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Weighted Revenue

Weighted Revenue

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For some strange reason the subject of Weighted Revenue has been on my mind lately. Strange in the sense that I don’t own our Opportunity Management feature and I haven’t written an sales pipeline report in a while. Perhaps I’m having flashbacks to an earlier stage in my career where I was obsessed passionate about such calculations.

Opportunities (or Deals if you prefer) have an estimated revenue attribute. This revenue estimation is usually derived be one of two methods: a sum of products to be sold or a guess by the salesperson as to the total deal value. This revenue estimation is then ‘weighted’ based on the success chance of that deal.

Now this is where things can turn a little crazy. Most companies weight the revenue based on the opportunity success %. For example, if you have an opportunity with $150K estimated revenue and a 50% success chance then the weighted revenue will be $75K. This weighted revenue amount for each opportunity is then aggregated by the estimated close date (or estimated payment date). This aggregation is supposed to estimate the amount of revenue which a company will revenue in that timeframe. This approach is what I call ‘simplistic weighting’.

Consider some of the flaws of this approach:

  • No distinction is made between ‘guessed’ revenue and revenue generated from potential line items.
  • Success chance for the opportunity usually relates to a sales cycle stage (for example: Close = 80%).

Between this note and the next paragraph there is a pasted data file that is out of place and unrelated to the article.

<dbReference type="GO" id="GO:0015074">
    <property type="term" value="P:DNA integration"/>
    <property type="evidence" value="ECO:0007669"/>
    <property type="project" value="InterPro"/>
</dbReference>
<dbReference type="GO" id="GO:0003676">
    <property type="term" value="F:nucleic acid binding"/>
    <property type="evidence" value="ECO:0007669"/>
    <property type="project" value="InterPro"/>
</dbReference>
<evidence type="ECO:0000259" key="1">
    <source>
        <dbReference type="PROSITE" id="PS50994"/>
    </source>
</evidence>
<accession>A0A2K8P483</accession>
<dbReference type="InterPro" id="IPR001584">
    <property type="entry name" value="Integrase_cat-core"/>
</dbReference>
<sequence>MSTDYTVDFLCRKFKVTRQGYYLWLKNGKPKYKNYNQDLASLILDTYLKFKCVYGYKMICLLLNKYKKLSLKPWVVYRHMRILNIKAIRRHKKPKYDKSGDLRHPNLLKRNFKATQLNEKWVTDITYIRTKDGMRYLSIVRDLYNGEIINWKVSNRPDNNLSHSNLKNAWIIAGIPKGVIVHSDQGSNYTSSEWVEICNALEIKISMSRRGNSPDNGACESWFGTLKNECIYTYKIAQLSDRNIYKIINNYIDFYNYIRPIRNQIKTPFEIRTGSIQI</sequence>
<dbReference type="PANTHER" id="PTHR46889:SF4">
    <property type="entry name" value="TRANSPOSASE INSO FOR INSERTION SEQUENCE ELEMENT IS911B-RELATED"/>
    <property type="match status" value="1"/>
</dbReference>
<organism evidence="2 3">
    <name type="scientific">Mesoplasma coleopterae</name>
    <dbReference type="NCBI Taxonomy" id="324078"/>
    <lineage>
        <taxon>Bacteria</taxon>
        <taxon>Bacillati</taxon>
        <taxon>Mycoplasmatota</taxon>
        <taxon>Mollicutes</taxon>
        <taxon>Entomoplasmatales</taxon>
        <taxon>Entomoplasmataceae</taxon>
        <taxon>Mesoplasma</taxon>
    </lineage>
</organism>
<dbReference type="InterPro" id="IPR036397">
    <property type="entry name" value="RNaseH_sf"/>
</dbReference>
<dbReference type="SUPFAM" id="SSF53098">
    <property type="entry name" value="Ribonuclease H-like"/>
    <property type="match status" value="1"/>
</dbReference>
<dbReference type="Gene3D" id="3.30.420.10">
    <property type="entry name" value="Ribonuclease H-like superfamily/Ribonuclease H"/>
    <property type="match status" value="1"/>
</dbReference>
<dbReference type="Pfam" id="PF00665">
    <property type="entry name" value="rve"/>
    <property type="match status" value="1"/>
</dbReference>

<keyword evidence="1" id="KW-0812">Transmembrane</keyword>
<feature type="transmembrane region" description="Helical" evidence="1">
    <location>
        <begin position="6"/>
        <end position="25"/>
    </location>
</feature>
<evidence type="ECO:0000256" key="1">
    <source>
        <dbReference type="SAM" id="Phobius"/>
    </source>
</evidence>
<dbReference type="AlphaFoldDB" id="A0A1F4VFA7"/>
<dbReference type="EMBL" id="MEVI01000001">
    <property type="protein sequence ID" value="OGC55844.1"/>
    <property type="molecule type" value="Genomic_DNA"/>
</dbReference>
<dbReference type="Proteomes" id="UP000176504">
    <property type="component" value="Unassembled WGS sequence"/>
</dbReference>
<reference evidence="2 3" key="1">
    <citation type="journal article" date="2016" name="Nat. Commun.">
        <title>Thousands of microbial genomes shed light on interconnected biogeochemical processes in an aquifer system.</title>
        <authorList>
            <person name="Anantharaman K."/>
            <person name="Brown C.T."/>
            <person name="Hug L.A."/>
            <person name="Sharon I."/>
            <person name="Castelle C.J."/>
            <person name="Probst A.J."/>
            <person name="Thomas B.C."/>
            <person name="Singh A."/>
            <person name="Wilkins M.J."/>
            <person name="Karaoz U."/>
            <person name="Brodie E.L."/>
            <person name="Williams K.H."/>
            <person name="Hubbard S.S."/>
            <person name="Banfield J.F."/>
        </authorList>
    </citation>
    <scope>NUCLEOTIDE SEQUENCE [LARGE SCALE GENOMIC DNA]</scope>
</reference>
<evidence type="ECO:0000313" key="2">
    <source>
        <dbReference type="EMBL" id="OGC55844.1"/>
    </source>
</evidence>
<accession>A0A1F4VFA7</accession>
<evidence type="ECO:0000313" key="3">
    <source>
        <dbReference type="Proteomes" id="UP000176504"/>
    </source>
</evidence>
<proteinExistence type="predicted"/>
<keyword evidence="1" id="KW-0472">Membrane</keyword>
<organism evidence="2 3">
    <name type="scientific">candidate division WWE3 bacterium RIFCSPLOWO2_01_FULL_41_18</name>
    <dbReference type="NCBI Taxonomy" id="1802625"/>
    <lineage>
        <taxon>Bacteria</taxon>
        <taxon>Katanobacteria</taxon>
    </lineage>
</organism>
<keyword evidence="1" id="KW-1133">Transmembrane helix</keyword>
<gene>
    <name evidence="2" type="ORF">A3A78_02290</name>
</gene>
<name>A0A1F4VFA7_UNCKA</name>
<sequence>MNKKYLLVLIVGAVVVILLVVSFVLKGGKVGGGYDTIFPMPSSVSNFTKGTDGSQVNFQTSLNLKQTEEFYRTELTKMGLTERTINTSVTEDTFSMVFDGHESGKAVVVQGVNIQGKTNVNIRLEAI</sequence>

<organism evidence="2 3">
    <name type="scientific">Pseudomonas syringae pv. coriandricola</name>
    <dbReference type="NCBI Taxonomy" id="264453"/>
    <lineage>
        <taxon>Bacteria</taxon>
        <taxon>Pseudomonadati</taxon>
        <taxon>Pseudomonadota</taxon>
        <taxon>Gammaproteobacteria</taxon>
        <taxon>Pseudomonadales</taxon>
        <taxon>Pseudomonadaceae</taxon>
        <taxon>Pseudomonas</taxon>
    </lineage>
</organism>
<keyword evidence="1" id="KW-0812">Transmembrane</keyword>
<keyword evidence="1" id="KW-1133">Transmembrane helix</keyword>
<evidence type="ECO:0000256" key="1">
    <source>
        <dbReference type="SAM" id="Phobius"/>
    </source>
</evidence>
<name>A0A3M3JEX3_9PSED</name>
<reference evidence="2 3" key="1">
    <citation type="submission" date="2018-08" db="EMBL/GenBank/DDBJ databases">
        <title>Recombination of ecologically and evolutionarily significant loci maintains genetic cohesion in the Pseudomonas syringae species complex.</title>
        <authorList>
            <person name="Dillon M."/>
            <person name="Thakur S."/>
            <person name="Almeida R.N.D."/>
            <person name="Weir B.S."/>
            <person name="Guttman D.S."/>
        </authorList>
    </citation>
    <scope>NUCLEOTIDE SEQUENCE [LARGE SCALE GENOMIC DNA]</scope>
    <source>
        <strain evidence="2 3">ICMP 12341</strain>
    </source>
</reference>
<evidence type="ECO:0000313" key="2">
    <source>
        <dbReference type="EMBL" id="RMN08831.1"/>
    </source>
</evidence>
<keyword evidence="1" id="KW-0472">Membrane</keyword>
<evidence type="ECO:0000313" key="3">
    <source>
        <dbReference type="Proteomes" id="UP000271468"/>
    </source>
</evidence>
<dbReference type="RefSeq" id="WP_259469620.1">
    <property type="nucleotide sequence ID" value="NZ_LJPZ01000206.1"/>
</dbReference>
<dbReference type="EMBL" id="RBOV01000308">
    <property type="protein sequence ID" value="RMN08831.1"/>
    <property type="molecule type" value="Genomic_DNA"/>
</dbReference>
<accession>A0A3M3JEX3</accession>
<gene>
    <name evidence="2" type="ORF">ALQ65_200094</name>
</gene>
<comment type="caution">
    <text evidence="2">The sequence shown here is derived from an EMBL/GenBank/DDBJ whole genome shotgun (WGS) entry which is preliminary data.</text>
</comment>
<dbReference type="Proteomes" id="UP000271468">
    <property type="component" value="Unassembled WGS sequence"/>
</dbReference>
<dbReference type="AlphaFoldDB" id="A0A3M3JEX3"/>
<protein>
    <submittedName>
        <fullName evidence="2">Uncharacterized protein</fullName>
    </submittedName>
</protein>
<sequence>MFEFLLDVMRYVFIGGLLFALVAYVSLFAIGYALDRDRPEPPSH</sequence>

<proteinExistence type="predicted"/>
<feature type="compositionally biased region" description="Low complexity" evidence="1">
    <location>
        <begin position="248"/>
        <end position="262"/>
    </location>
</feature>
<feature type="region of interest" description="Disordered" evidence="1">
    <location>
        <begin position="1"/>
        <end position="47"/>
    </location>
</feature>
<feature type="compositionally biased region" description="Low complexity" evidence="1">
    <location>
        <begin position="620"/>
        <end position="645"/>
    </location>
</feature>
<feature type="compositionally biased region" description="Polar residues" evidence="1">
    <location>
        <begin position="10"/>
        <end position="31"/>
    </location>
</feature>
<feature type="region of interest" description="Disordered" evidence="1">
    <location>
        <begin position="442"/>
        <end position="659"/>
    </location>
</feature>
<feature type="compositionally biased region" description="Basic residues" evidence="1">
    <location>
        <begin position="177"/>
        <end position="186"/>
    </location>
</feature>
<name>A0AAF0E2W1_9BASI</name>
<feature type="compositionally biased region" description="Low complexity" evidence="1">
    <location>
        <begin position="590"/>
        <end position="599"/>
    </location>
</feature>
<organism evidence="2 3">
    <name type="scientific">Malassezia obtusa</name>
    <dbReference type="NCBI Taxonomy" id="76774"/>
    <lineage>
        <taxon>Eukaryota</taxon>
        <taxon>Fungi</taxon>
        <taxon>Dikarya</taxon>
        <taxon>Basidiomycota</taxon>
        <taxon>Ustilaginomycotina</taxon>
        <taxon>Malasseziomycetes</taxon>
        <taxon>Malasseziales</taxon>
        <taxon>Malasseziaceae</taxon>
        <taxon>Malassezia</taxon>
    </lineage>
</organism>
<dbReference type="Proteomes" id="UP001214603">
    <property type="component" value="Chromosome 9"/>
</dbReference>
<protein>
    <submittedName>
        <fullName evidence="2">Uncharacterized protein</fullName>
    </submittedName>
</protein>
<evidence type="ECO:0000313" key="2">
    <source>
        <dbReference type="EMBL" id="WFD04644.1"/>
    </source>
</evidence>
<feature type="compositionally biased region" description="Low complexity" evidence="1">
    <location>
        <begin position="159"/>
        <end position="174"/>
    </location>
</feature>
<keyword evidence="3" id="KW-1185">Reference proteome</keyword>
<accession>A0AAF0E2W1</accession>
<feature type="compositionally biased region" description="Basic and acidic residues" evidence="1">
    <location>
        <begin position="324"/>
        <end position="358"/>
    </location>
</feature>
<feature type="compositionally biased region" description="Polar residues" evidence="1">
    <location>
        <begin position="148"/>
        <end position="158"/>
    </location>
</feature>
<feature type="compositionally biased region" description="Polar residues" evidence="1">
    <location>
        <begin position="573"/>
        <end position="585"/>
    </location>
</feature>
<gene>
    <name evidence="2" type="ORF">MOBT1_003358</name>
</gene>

• No historical success data is used to calculate the success chance.
  • No historical revenue data is used to calculate the weighting by opportunity characteristics (segment, product combination etc).
  • It does not take into account the historical ability of the salesperson to estimate revenue. Some salespeople can be notorious for sandbagging revenue calculations.
  • Some of the opportunity product line items may not have an equal level of interest by the customer.
  • Often the estimated close date doesn’t represent the actual date/month when revenue will be booked. Sometimes an offset calculation is used – but does it take into account average payment times (for that specific customer, for the customer’s segment etc.).

Improving your weighted revenue calculations is critical to understanding the short to medium term performance of your sales team. It’s important to never use weighted revenue as a performance incentive. You need the flexibility to change your revenue weighting at any time. You should also consider running multiple weighting models in parallel.

You should try and test your revenue weighting model on a regular basis. How accurate was it in predicting the actual revenue which flowed in? Which salespeople did it accurately predict? What were the characteristics of their specific pipelines? What are the effects of a great marketing campaign on your pipeline?

Having a good revenue weighting model is key to having a deep understanding of your companies ‘sales dynamic’. A CRM system has many function (improving customer relationships, increasing sales productivity etc) – but it also must tell you one fundamental data point: How much money are we going to bring in next week/month/quarter/year?

Remember: [Estimated Revenue] * [Close %] just isn’t good enough!

Philip Richardson

  • By a coincidence, a sales director made very similar points to me today, very forcibly.  He is a believer in the principle that the past is a good basis for predicting the future - when it comes to predicting opportunity win probalities based on certain factors. So he's keen on having sales pipelie reports based on weightings derived from past performance in the CRM database per sector, project type etc. A kind of sanity check on salesman- or stage-based weightings.

  • Why can CRM help by calculating this stuff automagically.  There should be a reoport or 2 that shows sales closes by product.

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